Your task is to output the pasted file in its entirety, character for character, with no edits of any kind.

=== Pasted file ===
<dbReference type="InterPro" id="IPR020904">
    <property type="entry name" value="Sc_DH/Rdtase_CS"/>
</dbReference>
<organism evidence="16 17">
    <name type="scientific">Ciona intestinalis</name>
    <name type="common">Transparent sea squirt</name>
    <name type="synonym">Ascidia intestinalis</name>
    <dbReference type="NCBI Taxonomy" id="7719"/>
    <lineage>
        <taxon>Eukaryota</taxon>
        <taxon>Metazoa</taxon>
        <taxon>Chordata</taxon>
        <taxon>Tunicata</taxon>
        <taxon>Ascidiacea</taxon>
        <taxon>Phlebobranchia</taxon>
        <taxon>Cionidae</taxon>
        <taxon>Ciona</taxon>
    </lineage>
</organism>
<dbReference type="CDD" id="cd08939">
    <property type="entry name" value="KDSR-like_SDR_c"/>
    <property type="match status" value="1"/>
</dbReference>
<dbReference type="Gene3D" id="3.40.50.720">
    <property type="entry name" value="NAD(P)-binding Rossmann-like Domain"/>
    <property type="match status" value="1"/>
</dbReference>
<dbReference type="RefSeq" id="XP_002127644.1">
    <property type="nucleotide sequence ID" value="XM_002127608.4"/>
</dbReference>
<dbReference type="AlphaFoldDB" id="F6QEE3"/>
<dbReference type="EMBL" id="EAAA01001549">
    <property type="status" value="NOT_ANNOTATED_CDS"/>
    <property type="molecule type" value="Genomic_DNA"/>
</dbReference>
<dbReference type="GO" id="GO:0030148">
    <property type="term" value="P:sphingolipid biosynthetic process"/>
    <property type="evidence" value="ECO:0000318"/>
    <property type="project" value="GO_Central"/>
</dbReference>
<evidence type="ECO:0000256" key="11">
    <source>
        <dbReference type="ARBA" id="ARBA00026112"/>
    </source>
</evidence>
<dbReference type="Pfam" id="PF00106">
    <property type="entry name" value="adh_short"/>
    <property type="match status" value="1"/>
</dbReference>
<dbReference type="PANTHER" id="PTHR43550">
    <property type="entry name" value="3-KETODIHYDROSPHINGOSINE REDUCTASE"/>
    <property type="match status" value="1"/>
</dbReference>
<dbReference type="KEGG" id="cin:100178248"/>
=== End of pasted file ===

<dbReference type="InterPro" id="IPR020904">
    <property type="entry name" value="Sc_DH/Rdtase_CS"/>
</dbReference>
<organism evidence="16 17">
    <name type="scientific">Ciona intestinalis</name>
    <name type="common">Transparent sea squirt</name>
    <name type="synonym">Ascidia intestinalis</name>
    <dbReference type="NCBI Taxonomy" id="7719"/>
    <lineage>
        <taxon>Eukaryota</taxon>
        <taxon>Metazoa</taxon>
        <taxon>Chordata</taxon>
        <taxon>Tunicata</taxon>
        <taxon>Ascidiacea</taxon>
        <taxon>Phlebobranchia</taxon>
        <taxon>Cionidae</taxon>
        <taxon>Ciona</taxon>
    </lineage>
</organism>
<dbReference type="CDD" id="cd08939">
    <property type="entry name" value="KDSR-like_SDR_c"/>
    <property type="match status" value="1"/>
</dbReference>
<dbReference type="Gene3D" id="3.40.50.720">
    <property type="entry name" value="NAD(P)-binding Rossmann-like Domain"/>
    <property type="match status" value="1"/>
</dbReference>
<dbReference type="RefSeq" id="XP_002127644.1">
    <property type="nucleotide sequence ID" value="XM_002127608.4"/>
</dbReference>
<dbReference type="AlphaFoldDB" id="F6QEE3"/>
<dbReference type="EMBL" id="EAAA01001549">
    <property type="status" value="NOT_ANNOTATED_CDS"/>
    <property type="molecule type" value="Genomic_DNA"/>
</dbReference>
<dbReference type="GO" id="GO:0030148">
    <property type="term" value="P:sphingolipid biosynthetic process"/>
    <property type="evidence" value="ECO:0000318"/>
    <property type="project" value="GO_Central"/>
</dbReference>
<evidence type="ECO:0000256" key="11">
    <source>
        <dbReference type="ARBA" id="ARBA00026112"/>
    </source>
</evidence>
<dbReference type="Pfam" id="PF00106">
    <property type="entry name" value="adh_short"/>
    <property type="match status" value="1"/>
</dbReference>
<dbReference type="PANTHER" id="PTHR43550">
    <property type="entry name" value="3-KETODIHYDROSPHINGOSINE REDUCTASE"/>
    <property type="match status" value="1"/>
</dbReference>
<dbReference type="KEGG" id="cin:100178248"/>